Ghirri’s amusing and disorienting comments on tourist kitsch (an Eiffel Tower model held by a boy as if it were some kind of special relic) recur during this decade and are epitomized by the series “In Scala” (In Scale), 1977–78, in which he journeys to a miniature Italy set up in Rimini. The sparse visitors, walking among stereotypical buildings and alpine peaks, enhance the absurd quality of this Lilliputian landscape, which has become a toy world. Committed to investigate this country’s dialectical manifestations, Ghirri will return, over and over, to the double sides of the Italian landscape: the historic building and the contemporary billboard, the scenic landscape and the familiar playground. The series “Italia Ailati,” 1971–79, is precisely about this research, as its title—which flips the country’s name, “Italia,” backward—suggests.

THROUGHOUT THE ’80S, Ghirri’s photographs increasingly became invested in the idea of the journey as an adventure of the mind and of the eye to redefine the Italian landscape. Ghirri was not alone in his analysis of a country whose terrain, since the ’50s, had been disfigured through accelerating real estate development and the growth of a chaotic infrastructure and its consequent sprawl. Orchestrated by Ghirri, “Viaggio in Italia” constituted the collective research of twenty photographers—an impressive realization of the communality of these issues, as much as proof of a new trend in Italian photography. Working in dialogue with architects, urban planners, economists, and writers, photographers became the visual interpreters of a landscape otherwise perceived as superfluous and nondescript.13Viaggio in Italia” epitomized the kind of teamwork Ghirri would continue to seek out in such projects as “Esplorazioni sulla Via Emilia” (Explorations on the Via Emilia), 1983–86, a study of the territorial shifts across a road built by the Romans; “Il profilo delle nuvole” (The Outline of Clouds), 1980–92, a journey localized in the Po valley, where Ghirri and Gianni Celati collaborated on a photo-essay; and “Paesaggio Italiano” (Italian Landscape), 1980–92, a portfolio of his research on landscape, strung together with text from architects, architectural historians, and singer-songwriter Lucio Dalla.

Ghirri’s vision expanded as he began to use medium-format cameras, conveying more directly the experience of his body in space. Recuperating earlier explorations of scale, Ghirri touched on metaphysical questions about one’s existence within an infinite landscape. In a short essay from 1986–87, “The Little Man on the Brink of the Ravine,”14 Ghirri reflects on his childhood, when he observed nineteenth-century photographs that included a lonely figure as a unit of measure of the sublime’s large vistas. The “little man,” he writes, appeared as a reassuring presence in those photographs, a guarantor of visual comprehension of one’s monumental surroundings, and a silent companion for the artist. Ghirri describes his incapacity, as a photographer, to find that man, that anchoring subject position, and his immediate and sudden awareness that landscapes have become “uninhabitable.” His mature work sprang from this anguish and longing, as he sought a way to express what it means to “inhabit” a place. (The songs of Bob Dylan, his favorite musician, accompanied his journeys through a world both intimate and sublime.) The landscape is experienced as if a threshold, and Ghirri devised numerous strategies that allowed him to cross this boundary.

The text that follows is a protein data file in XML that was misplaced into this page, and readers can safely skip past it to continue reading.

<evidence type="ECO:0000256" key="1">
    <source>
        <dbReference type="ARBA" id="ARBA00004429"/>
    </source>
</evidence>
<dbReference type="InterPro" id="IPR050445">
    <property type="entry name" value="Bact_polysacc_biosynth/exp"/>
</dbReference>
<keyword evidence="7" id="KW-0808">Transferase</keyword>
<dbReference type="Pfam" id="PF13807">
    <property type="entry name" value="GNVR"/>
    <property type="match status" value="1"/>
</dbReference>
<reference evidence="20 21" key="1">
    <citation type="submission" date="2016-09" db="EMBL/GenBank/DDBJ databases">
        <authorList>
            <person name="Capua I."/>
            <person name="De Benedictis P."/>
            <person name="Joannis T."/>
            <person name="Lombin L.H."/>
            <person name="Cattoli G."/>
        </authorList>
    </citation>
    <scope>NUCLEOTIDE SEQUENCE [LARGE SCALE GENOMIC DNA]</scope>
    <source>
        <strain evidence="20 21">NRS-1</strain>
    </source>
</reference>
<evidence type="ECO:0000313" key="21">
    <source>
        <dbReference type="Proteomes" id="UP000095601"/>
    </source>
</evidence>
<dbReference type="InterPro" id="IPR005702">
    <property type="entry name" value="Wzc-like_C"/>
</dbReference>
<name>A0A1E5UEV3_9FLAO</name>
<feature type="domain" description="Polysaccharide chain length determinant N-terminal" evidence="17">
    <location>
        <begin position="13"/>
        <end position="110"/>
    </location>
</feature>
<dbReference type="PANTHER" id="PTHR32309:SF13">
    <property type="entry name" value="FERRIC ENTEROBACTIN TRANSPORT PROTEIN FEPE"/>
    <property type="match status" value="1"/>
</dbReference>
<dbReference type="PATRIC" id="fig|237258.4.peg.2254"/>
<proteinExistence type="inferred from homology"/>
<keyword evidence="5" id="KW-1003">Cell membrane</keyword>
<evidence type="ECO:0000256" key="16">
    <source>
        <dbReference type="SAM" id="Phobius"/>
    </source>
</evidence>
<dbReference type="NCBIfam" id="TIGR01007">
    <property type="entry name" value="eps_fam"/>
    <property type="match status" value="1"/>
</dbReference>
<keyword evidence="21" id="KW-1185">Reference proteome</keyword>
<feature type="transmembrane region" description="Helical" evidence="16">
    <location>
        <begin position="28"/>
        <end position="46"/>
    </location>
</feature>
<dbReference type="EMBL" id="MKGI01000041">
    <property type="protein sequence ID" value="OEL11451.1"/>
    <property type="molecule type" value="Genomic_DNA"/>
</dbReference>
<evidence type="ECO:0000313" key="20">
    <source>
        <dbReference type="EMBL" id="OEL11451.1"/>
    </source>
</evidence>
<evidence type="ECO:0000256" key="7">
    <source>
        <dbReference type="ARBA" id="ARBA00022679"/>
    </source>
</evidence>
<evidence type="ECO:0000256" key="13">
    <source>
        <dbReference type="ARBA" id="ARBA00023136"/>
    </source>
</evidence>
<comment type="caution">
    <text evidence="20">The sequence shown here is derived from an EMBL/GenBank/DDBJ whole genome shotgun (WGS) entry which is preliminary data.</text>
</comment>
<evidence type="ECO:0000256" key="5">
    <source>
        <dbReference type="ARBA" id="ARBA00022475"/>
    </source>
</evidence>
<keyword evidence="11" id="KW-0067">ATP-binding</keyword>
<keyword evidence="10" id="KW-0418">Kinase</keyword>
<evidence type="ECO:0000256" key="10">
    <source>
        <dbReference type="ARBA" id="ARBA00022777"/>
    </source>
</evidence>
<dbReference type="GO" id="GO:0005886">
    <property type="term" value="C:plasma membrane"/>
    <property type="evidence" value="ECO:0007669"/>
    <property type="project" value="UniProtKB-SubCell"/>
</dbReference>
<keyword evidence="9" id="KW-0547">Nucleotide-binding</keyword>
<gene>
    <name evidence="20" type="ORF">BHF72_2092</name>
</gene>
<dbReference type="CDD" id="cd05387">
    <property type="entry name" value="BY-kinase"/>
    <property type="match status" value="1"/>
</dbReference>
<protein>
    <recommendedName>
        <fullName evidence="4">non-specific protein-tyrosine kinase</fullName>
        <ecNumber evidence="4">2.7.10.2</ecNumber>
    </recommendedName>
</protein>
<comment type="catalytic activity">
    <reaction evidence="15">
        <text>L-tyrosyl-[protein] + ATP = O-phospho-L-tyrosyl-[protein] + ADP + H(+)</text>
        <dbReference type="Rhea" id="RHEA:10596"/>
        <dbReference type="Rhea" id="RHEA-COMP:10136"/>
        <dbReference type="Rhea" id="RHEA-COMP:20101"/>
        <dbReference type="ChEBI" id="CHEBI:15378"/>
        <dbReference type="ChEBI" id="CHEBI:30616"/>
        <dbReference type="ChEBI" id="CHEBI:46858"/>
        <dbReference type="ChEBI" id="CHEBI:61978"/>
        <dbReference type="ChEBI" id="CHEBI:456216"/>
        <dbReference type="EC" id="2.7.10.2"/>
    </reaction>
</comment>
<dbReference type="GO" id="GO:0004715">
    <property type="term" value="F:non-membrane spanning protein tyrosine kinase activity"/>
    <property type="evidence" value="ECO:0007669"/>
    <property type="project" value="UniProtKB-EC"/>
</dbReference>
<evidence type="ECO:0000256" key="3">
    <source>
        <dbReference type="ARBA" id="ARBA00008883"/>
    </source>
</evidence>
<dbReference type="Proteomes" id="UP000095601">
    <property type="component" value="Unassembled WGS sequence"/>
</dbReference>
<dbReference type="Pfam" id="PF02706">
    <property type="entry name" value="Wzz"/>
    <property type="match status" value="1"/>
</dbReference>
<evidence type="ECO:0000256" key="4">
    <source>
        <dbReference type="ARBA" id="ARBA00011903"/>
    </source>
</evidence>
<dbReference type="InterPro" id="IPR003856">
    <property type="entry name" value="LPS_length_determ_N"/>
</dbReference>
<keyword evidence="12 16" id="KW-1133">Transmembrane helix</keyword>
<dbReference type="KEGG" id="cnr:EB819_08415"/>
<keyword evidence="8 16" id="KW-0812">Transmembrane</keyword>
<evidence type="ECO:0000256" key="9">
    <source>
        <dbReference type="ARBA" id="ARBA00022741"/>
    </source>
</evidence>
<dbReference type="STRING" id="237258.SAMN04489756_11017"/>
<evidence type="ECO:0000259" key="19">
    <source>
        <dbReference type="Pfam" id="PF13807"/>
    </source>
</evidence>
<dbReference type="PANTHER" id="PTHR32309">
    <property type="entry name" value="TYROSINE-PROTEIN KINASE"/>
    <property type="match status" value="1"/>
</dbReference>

Luigi Ghirri, Verso Lagosanto, 1989, C-print, 5 1/2 x 10 1/4". From the series “Il profilo delle nuvole” (The Outline of Clouds), 1980–92.

One such tactic was to unfix description, to break through the barrier between what we see and where we stand. This led him to the question of whether one can convey temporal duration in photography, an inquiry that echoes Gilles Deleuze’s analysis of the “time-image” in opposition to the “movement-image” in film. Ghirri, for example, describes his fascination with a sequence from La strada where sound combined with the cinematic progression of the picture contributes to a vivid sensorial image of landscape. How, he asks, can photography achieve this effect?15 In order to create the multisensory, temporal impression of film, he calibrated light and color, privileging atmospheric conditions that render the world fuzzy and uncertain. This explains the incredible signature of Ghirri’s photographs: at once precisely focused and preternaturally lit, so that fields glow in fog, and skies dissolve into puddles and cement.